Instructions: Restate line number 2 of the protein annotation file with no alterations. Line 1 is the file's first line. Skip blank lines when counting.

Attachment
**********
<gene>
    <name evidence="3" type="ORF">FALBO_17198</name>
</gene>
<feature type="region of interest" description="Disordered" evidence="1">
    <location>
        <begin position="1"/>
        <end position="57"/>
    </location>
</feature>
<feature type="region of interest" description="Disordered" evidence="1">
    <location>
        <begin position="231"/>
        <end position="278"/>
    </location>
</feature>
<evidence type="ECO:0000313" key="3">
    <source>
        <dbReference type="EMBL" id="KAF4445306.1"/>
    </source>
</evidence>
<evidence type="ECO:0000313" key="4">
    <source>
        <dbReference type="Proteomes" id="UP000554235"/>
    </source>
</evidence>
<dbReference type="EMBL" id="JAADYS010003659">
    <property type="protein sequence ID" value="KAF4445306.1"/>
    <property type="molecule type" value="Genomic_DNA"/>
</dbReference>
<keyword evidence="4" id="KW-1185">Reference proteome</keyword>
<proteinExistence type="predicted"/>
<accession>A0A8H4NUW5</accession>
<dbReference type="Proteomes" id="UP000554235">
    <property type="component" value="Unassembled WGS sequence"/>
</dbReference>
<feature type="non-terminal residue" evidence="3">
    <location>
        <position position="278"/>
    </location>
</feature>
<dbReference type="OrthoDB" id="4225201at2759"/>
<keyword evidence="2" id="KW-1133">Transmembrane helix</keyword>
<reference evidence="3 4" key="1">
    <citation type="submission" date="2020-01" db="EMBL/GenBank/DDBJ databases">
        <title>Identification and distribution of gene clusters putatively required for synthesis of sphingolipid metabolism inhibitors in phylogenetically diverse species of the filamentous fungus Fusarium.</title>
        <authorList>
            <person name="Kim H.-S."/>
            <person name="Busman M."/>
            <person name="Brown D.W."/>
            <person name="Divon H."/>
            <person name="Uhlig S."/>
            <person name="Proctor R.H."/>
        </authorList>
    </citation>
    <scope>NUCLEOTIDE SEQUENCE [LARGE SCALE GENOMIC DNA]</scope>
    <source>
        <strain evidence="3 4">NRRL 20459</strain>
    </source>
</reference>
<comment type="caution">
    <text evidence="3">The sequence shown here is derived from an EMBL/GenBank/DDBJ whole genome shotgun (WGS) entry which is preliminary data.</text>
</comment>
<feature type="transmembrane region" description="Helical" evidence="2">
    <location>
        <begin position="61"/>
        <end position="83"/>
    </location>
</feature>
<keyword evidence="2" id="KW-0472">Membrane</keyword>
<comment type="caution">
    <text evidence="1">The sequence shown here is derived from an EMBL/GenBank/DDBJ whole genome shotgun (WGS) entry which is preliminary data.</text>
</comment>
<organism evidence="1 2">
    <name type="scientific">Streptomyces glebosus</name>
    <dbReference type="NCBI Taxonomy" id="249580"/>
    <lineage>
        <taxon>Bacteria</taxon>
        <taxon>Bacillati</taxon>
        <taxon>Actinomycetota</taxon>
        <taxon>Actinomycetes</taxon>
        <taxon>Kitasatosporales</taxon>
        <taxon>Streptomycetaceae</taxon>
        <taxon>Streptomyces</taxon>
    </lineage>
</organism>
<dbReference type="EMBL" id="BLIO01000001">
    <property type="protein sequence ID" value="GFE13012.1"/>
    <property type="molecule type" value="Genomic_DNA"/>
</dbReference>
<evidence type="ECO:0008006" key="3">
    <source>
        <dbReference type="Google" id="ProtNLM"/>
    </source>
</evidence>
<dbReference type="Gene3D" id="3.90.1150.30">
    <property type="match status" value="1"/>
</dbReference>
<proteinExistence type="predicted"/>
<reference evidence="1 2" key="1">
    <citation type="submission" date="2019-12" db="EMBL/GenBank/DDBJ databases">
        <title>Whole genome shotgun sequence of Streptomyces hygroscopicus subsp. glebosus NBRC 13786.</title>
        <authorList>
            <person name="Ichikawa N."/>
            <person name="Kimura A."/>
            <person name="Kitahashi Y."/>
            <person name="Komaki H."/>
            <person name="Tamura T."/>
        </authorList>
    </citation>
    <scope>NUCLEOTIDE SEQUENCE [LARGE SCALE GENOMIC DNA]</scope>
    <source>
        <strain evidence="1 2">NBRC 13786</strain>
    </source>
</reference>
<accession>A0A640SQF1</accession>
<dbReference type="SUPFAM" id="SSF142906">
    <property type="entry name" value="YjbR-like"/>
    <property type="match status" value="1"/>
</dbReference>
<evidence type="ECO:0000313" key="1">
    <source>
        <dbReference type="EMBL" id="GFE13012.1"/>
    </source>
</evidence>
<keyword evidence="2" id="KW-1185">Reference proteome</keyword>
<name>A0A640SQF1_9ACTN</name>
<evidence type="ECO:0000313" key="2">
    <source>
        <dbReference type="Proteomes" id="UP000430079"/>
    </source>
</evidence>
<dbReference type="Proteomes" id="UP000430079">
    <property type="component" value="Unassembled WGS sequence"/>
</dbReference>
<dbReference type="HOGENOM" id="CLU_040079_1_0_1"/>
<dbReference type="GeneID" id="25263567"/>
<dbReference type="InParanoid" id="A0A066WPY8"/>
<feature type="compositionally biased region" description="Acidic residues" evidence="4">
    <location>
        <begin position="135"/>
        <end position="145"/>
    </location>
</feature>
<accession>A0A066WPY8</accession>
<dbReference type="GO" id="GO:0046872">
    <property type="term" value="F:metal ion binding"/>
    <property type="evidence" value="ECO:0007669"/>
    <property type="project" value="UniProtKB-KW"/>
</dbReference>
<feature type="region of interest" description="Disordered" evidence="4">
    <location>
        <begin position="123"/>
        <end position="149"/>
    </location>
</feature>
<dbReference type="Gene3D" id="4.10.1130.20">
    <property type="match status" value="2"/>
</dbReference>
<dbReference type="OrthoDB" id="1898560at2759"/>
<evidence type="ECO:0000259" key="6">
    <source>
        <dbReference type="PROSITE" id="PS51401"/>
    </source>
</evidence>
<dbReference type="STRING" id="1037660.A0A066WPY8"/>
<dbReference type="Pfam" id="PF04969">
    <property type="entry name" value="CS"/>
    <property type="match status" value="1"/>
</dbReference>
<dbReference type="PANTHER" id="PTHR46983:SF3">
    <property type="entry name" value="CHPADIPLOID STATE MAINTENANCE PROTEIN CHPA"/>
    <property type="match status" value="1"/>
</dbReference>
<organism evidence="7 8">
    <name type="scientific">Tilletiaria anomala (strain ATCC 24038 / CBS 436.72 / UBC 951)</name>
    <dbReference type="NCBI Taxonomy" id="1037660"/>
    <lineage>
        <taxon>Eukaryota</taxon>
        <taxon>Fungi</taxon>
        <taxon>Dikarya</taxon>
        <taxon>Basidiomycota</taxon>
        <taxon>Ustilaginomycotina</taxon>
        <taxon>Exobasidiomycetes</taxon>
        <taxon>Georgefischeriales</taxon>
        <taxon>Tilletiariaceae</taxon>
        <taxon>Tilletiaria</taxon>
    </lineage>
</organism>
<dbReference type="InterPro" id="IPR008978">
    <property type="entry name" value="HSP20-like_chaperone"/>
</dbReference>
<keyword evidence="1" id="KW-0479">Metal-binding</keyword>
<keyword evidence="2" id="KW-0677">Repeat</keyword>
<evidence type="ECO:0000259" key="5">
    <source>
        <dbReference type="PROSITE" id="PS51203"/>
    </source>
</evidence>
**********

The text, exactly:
    <name evidence="3" type="ORF">FALBO_17198</name>